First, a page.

It seems fitting that a team named “Bound for Glory” should win first place. But a sailing crew needs more than a good name to win a district championship, especially when “Maniac” is hot on its tail.
Twelve teams participated in the three-day J/24 District 19 Sailing Championships held on Flathead Lake earlier this month. Pete Sauer, North Flathead Yacht Club’s commodore and one of the event’s organizers, captained his Bound for Glory (B4G) crew to a first-place finish. B4G and second-place Maniac now qualify for regionals.
Sauer’s crew won three of the nine races in the regatta, and placed in the top three in most of the others. Competition included four other Flathead Valley crews as well as participants from Idaho, Oregon, Washington and Canada.
Sauer organized the event with his friend and crewmember, Bill Corwin, who said he was pleased with the entire three-day event.
“It went really well,” Corwin said. “We got nine races in, which is great in a regatta like this.”
The J/24 is, simply enough, a JBoat that’s 24 feet long. A J/24 race, unlike North Flathead Yacht Club’s weekly races, only allows the boat of its namesake, with stipulations regulating weight, crew size and other specifics.
On the J/24 regatta’s final day, a Saturday, crewmembers were ready to go as usual at about 6 a.m., drinking coffee and joking before the deciding races began. By 7 a.m. everybody was on the water. Then they waited for wind. And waited.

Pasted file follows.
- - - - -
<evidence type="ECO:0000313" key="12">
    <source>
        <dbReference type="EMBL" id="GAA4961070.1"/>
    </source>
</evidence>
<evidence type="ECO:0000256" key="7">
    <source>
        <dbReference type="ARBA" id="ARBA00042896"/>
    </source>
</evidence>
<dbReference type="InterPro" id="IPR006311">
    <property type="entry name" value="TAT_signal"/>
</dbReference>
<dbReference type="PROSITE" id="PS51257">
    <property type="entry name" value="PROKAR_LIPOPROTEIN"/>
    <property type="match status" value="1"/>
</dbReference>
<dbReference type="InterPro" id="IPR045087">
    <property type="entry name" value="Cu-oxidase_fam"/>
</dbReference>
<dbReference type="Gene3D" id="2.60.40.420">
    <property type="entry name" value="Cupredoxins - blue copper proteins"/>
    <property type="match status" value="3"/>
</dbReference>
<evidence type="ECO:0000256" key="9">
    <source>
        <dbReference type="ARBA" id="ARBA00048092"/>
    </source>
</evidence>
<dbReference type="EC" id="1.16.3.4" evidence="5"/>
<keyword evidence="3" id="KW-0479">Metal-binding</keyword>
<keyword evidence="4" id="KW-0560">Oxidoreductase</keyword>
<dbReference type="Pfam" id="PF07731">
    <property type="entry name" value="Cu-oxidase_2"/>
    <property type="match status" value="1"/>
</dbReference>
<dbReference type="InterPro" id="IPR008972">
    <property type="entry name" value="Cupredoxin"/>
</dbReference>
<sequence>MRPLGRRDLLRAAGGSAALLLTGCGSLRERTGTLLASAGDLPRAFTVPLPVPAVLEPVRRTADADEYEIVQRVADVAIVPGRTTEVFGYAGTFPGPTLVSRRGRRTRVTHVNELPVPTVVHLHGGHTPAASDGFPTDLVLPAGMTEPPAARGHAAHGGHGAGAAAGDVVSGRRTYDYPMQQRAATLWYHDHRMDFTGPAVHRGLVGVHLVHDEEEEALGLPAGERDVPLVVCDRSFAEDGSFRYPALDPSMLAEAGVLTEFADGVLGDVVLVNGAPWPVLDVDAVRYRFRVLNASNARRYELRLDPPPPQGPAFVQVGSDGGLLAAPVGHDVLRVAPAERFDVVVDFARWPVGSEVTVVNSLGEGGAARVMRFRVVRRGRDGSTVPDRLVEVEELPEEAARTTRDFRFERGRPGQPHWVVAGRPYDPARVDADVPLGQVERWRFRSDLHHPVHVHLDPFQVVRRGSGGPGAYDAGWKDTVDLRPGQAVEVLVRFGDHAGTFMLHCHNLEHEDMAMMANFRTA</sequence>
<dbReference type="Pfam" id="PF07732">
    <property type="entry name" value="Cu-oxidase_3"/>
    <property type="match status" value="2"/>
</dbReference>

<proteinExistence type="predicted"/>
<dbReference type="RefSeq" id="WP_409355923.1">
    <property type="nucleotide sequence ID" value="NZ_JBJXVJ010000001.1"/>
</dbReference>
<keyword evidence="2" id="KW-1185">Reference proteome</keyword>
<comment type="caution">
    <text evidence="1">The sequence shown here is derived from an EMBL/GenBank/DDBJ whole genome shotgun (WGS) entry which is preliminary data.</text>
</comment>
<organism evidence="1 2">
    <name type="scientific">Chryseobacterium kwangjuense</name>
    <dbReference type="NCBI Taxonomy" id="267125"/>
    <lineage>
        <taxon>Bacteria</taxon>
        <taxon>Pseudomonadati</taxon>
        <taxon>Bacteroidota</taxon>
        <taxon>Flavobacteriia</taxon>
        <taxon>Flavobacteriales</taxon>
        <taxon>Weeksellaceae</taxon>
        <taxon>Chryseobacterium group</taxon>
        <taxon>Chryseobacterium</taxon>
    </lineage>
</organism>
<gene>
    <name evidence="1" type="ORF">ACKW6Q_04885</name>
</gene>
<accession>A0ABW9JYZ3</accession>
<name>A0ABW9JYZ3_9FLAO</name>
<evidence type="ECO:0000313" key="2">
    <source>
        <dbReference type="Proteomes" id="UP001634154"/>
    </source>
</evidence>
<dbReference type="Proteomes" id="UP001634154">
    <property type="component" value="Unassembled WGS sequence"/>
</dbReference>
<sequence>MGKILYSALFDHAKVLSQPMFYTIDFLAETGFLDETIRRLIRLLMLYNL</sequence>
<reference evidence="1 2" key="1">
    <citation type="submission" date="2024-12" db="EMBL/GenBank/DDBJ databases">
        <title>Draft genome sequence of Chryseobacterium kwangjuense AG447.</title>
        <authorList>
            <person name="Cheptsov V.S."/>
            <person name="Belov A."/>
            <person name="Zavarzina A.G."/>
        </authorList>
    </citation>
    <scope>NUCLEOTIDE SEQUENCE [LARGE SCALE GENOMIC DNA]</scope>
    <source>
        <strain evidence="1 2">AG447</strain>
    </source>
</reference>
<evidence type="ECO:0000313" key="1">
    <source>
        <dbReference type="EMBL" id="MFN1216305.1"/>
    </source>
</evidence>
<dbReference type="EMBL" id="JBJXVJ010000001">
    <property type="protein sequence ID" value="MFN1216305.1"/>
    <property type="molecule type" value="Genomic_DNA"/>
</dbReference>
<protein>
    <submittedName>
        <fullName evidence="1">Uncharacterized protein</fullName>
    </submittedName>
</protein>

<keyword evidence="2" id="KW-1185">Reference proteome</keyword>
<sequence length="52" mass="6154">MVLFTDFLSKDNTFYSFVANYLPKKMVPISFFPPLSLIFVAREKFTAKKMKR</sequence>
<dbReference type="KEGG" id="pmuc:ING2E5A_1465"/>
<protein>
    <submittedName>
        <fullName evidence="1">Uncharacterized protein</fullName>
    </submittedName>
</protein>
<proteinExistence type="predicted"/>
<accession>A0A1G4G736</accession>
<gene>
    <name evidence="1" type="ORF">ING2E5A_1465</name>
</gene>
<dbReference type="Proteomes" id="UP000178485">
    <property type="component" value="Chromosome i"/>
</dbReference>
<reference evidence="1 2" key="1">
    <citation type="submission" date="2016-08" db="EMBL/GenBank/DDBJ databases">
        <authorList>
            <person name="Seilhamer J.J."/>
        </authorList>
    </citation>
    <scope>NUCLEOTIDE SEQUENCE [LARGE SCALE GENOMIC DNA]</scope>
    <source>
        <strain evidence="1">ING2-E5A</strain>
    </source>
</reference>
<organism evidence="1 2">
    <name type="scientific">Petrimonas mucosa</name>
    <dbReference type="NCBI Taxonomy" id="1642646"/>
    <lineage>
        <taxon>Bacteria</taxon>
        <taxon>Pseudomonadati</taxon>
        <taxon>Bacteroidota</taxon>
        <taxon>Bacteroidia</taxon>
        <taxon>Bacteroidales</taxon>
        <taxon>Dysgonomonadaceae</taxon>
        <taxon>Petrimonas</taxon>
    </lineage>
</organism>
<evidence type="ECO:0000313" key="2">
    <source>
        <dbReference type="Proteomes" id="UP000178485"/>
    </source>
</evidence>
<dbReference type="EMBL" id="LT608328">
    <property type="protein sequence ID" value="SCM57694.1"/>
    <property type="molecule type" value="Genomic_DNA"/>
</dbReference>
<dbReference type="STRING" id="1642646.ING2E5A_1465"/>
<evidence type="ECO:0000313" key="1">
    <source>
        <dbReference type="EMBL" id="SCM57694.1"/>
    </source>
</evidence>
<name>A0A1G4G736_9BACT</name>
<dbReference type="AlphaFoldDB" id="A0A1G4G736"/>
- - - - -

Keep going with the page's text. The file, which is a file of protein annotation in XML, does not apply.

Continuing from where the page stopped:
Race Steward Scott Galbreath signaled for the crews to return back to land. The wind hovered around three or four knots an hour. Sailors would like to see at least eight.
“It’s frustrating,” said Trevon Baker, captain of Frankly Scarlet. “Got up early, got ready, then went out there and had to come back.”
Anxious sailors milled around the yacht club, waiting for wind until it seemed the day was lost. It was nearly 10 a.m. before Galbreath sounded his horn. He had found wind on the lake.
Crews piled back into their sailboats as temperatures approached the low 90s. But sailors noticed only the wind, which had died down again by the time the boats lined up. The race started anyway.
In a sailboat race, crews must keep their boats under control behind the starting line while jockeying for position. Boats are only feet, sometimes inches, away from each other while wind constantly threatens to initiate contact. Sometimes the boats do collide, or “trade paint.”
Finally, at about 10:30, the day’s first race began. Competitors start at a point in the middle of two buoys, or marks – the windward and leeward. They go around each twice, finishing back at the starting point. The crews only went around the marks once before Galbreathe called the race off due to lack of wind. Crewmembers called out, “No, no, no!”
“It’s tough for the boats in front,” said Baker, whose boat was one of them.
Winds finally picked up for good after that. Later in the day, Corwin said consistent whitecaps allowed the crews to finish three full races by mid-afternoon, excluding the one that got called off. B4G won the final two races and placed second in the other.
Bruce Sherman of Seattle, whose fourth-place “Eagle” crew consisted of mostly family, said he also came to the first J/24 district championship that Sauer and Corwin organized almost a decade ago.
“These guys are just great hosts,” he said. “We’re the family crew and we love it here.”
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